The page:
Facebook opens investigation into private groups selling human remains

Facebook opens investigation into private user groups that sell and solicit human remains, including skulls, fetal remains, and a mummified corpse dating back to the 1700s

  • People are using private groups on Facebook to sell human remains to collectors
  • A 10-month investigation revealed listings for skulls, fetal remains, and a mummified six-year-old dating to the 18th century
  • Facebook has said they are investigating the listed groups

Facebook is investigating new charges that people are using private groups to sell and solicit human remains, including skulls, fetal remains, and even a mummified six-year-old child dated to the 1700s.

While Facebook has a policy that explicitly bans the ‘buying or selling of human body parts or fluids,’ some users appear to have gotten around the prohibition by taking advantage of the site’s private groups feature. 

Many of the remains listed are claimed to have come from archeological or historical sites around the world, with one seller saying they looted a human skill from catacombs in Sousse, Tunisia, which was offered for $550.

Facebook users have formed private groups to sell and solicit human remains, including skulls, fetal remains, and a mummified six-year-old child dating to the 1700s

The private groups were discovered by LiveScience, which spent 10 months investigating the listings and cataloging the range of items offered for sale or requested by other users.

Legal experts warn that these practices are also criminal under both US and international law, as well as a threat to governmental and academic efforts to preserve historical artifacts at archeological sites around the world.

‘It is doubtful that any person, even those donating their remains for science, ever wanted to be or expected to be a personal curio for an individual,’ Ryan Seidemann and Christine Halling from the Office of Louisiana’s Attorney General in the Lands & Natural Resources Section Civil Division, jointly told LiveScience in an email.

‘Even more clear are the human remains that derive from tombs or burials. Those people intended for their remains to stay in their burial space.’ 

‘Violation of this intent for the purposes of seeking to privately own or possess the remains is both a legal and an ethical violation.’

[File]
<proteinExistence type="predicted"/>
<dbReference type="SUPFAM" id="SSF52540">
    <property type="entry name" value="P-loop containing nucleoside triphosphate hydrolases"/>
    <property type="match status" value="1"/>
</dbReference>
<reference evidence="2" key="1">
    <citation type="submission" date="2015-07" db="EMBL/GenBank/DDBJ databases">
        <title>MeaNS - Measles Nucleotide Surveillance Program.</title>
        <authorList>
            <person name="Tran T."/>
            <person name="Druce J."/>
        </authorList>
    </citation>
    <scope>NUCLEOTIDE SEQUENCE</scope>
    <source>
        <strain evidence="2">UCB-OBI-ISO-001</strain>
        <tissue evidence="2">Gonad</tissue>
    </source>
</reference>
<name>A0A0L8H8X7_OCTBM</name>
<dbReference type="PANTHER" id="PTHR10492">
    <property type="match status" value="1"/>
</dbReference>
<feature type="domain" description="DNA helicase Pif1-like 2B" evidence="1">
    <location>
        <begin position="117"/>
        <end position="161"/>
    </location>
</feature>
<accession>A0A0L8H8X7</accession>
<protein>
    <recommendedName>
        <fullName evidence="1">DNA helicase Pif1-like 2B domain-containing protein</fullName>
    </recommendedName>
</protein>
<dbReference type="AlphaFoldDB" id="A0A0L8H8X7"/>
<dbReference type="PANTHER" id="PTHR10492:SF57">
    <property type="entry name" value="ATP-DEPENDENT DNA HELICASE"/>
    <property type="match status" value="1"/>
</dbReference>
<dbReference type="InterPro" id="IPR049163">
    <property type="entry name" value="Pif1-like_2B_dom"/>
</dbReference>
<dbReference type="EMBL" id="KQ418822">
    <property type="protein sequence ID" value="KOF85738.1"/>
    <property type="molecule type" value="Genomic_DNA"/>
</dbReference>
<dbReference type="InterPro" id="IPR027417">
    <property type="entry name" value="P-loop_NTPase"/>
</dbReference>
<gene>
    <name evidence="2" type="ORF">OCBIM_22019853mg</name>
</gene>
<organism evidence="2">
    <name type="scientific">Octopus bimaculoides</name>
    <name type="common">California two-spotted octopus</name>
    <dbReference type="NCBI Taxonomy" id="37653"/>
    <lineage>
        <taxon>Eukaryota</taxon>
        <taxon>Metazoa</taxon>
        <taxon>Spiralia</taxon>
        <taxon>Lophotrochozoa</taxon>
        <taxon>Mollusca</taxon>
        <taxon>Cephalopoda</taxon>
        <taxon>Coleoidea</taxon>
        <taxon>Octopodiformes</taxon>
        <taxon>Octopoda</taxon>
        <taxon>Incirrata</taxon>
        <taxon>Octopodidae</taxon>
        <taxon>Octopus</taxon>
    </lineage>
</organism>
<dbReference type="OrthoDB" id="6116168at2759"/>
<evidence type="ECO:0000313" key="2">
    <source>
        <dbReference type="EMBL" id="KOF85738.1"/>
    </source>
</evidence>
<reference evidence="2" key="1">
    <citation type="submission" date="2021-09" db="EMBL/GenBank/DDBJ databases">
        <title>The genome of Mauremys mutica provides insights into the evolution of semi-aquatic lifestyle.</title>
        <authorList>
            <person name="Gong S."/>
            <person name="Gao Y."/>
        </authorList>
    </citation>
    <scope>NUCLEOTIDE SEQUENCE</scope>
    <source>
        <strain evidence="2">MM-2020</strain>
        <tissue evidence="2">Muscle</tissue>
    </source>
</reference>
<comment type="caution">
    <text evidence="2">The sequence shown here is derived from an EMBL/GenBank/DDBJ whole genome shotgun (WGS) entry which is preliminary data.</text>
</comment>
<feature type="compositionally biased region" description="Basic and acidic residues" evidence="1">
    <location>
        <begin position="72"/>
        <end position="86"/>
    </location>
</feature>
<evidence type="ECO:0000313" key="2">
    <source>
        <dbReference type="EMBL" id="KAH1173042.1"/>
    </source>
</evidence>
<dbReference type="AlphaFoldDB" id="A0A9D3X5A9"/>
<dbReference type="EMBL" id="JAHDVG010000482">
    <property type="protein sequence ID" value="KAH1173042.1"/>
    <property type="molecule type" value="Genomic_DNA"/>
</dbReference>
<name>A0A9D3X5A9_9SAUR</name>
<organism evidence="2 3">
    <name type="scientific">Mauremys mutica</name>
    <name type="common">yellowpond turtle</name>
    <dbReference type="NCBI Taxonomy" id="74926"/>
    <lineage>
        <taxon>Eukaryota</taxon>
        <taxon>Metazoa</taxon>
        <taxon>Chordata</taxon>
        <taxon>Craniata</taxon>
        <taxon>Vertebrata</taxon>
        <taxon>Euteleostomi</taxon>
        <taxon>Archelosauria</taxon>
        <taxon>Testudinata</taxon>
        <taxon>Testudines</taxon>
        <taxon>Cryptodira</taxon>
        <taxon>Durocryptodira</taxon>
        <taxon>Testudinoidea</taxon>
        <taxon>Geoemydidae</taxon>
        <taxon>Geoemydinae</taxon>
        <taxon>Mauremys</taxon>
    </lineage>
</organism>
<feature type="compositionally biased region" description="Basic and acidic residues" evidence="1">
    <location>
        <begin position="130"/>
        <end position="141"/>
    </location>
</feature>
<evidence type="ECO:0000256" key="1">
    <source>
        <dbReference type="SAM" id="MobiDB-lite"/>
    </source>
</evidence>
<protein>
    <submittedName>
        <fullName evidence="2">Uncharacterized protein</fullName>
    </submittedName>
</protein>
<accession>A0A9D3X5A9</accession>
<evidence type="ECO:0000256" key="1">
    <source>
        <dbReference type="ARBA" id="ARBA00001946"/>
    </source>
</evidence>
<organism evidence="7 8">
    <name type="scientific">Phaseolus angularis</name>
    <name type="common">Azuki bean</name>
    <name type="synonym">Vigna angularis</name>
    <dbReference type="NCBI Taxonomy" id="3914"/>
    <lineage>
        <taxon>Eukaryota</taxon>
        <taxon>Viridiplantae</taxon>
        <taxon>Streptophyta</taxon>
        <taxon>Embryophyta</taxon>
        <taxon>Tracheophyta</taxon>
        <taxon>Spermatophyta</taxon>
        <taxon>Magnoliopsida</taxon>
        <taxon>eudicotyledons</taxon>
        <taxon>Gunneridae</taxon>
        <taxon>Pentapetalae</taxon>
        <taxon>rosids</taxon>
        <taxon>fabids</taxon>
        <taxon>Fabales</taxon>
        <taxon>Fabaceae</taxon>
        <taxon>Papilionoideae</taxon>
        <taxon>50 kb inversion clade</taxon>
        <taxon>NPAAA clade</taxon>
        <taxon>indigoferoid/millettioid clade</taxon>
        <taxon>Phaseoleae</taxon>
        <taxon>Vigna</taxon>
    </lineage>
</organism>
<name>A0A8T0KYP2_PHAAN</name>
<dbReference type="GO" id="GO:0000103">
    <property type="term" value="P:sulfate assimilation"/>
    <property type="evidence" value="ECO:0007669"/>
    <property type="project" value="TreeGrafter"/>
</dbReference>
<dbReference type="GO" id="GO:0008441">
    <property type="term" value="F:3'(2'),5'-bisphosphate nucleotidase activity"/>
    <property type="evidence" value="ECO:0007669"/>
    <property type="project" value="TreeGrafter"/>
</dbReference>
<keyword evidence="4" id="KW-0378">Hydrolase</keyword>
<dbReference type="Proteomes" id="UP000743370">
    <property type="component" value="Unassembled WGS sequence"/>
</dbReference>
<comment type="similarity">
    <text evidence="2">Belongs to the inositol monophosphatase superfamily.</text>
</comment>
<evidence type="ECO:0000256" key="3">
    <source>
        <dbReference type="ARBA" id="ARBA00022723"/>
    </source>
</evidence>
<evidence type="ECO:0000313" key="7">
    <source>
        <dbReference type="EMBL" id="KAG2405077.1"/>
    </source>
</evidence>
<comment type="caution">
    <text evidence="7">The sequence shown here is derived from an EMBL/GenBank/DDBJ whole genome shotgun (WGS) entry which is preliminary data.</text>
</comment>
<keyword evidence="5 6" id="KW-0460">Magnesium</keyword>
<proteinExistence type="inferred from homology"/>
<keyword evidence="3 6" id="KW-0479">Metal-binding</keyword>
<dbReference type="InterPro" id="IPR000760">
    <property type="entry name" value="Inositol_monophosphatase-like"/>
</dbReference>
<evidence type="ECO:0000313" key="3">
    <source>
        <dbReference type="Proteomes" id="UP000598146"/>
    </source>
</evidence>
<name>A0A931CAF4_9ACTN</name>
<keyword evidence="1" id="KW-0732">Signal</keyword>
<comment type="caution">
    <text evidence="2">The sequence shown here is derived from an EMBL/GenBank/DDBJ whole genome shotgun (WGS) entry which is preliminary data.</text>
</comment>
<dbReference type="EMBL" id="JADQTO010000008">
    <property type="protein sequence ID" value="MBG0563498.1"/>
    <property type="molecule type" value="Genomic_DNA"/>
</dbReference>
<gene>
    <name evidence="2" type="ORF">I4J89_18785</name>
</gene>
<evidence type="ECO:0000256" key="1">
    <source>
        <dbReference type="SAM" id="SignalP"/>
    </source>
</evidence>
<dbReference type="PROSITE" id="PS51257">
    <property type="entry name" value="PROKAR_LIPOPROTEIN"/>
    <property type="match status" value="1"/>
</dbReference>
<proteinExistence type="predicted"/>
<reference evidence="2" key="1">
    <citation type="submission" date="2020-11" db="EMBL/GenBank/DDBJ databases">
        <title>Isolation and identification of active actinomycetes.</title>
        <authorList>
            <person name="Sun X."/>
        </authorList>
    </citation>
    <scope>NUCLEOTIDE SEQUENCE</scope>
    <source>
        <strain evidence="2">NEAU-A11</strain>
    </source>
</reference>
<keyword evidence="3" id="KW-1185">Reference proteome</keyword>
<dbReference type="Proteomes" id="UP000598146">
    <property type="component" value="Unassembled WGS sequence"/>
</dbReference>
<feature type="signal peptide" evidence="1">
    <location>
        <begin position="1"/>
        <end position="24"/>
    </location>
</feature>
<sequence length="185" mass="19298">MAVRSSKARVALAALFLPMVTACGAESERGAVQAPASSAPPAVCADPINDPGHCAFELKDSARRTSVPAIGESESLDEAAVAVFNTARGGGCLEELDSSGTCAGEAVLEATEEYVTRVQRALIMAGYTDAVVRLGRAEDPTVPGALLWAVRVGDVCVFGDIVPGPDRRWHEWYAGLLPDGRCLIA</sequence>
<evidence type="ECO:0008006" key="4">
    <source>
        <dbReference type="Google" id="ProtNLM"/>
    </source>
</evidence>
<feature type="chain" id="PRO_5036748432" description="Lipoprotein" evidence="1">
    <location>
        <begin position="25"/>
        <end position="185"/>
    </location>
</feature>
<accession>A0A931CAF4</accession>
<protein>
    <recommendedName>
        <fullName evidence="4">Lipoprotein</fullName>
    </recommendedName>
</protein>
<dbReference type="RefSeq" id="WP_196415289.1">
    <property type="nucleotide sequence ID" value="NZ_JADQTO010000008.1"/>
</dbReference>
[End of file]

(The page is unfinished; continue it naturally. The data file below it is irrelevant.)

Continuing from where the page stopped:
The investigation documented a wide range of different listings, including one user who was attempting to sell a mummified six-year-old child for around $12,247 (11,000 Euros), claiming they dated back to the 1700s.

Facebook says it has opened an investigation into the groups, which violate the company’s terms of service, which bans the ‘buying or selling of human body parts or fluids’

One seller listed a human skull for $1,300, claiming it had come from a ‘young teen female,’ but offered no other information on its origin.

A separate listing described an elongated skull claimed to have come from Peru, on sale for $10,500.

It appeared potentially similar to elongated skulls discovered in Peru in 2014, believed to have come from a 2,000 year-old group of hunter gatherers that practiced artificial cranial deformation.

Though many listings don’t specify the origin source for their listed items, some point to important archeological sites, including a listing for a skull claiming to be from catacombs in Sousse, Tunisia

Several users listed fetal remains preserved in jars, claiming they were ‘retired medical specimens’

The process typically involved tying cloths or wooden bracing devices around a young child’s head to force it to grow into an elongated shape.

Still another user listed fetal remains preserved in a jar for $2,350, which they claimed was a ‘retired medical specimen.’

Another seller listed an ‘almost full-term’ fetus for $6,495, claiming that its mother had ‘wanted this specimen to live on via preservation and to stimulate curiosity and further education about the human body.’

In recent years, similarly illicit markets for human organs and remains have quietly emerged on eBay and Instagram, prompting new fears that social media and online marketplaces might help popularize what was once an exceedingly rare practice.

Facebook hasn’t made any official announcements about its investigation into the private user groups, but three have already been shut down for undisclosed reasons.

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